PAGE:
Unknown risk of extinction
Once found throughout the forests of Peninsula Malaysia and Singapore, the Malayan tiger has fallen victim to the illegal wildlife trade and shrinking habitats due to agricultural expansion, leading to its dwindling population.
Today, there are less than 300 wild tigers left, a far cry from the 3,000 that were around in the 1950s.
Losing the tiger – an apex predator and keystone species - will not only mean the disappearance of this charismatic creature, but it will also disrupt the delicate balance of the Malayan forest ecosystem. The ripples of this domino effect will be felt by all.
These camera traps were set up in 2012 and have provided valuable data and information not just on tiger activity, but also on overall wildlife and human activity in the surveyed areas.
Evidence of poachers was also present – a shotgun cartridge, an abandoned makeshift campsite, animal traps and snares as well as tree markings made by humans were found. It was sobering to see this first-hand, which has strengthened their resolve to protect the tiger.
One of the highlights of the trip was the overnight back-to-nature stay in the forest. Sleeping under the stars, knowing that they were sharing the territory of tigers, elephants, bears and other amazing creatures was both exhilarating and humbling.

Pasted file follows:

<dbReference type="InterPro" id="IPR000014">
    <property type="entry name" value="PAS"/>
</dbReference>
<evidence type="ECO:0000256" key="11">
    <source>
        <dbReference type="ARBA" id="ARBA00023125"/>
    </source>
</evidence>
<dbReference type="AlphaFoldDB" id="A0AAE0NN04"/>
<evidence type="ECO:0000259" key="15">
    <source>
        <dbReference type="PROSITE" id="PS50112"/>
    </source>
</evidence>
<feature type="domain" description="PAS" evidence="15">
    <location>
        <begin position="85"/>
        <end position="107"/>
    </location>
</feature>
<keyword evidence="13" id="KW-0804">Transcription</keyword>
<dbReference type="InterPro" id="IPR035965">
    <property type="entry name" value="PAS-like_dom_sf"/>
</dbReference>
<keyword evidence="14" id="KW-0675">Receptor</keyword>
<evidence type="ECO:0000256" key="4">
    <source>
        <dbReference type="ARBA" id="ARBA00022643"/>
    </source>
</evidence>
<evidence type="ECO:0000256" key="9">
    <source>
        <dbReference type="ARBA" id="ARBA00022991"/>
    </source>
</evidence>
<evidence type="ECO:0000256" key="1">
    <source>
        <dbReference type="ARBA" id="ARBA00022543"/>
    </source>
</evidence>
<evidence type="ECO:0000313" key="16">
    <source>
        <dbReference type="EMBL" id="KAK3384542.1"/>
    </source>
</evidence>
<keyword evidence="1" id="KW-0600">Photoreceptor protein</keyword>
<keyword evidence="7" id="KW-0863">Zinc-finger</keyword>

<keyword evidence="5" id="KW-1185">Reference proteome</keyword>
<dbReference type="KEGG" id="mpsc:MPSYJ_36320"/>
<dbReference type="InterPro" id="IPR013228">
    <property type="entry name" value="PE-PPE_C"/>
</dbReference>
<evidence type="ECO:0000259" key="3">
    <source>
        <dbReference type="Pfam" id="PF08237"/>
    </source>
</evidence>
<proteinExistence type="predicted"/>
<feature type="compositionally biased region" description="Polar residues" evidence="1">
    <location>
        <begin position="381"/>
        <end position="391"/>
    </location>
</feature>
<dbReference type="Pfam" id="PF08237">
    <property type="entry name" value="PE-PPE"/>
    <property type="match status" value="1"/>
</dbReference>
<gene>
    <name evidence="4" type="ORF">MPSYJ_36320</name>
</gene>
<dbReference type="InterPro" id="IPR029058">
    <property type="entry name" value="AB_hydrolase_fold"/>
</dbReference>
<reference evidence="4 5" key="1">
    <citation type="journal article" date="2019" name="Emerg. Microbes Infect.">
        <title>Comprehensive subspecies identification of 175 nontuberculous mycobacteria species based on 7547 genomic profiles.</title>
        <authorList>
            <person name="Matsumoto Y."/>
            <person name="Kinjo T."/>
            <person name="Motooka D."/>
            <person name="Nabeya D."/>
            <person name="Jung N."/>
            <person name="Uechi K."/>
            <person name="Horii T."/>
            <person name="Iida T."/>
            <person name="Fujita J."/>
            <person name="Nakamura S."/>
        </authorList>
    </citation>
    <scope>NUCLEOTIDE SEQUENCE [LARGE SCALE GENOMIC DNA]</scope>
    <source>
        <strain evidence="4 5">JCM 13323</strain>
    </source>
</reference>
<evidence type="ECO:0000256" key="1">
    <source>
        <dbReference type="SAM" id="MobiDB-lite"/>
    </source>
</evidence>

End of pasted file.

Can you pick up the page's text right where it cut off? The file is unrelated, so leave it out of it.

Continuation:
Our keepers also learnt more about the Batek way of life and their special relationship with the forest, when they visited their campsite and enjoyed dinner prepared in a traditional way. All three were struck by how much respect and love the Bateks have for the forest as well as their wealth of forest knowledge.
Kumar, Mohan and Kughan also had the opportunity to become reforestation eco-warriors and plant some trees! The forest at the Sungai Yu watershed was severely degraded and ‘Rewilding Yu’, a MYCAT reforestation project, was launched last year to address this.
The Realm of the Tiger adventure was filled with memorable experiences – bonds were strengthened, knowledge was shared, and sweat and blood were shed. Although Kumar, Mohan and Kughan did not encounter any tigers, they felt the force of the forest, and went home armed with a greater respect for the tiger.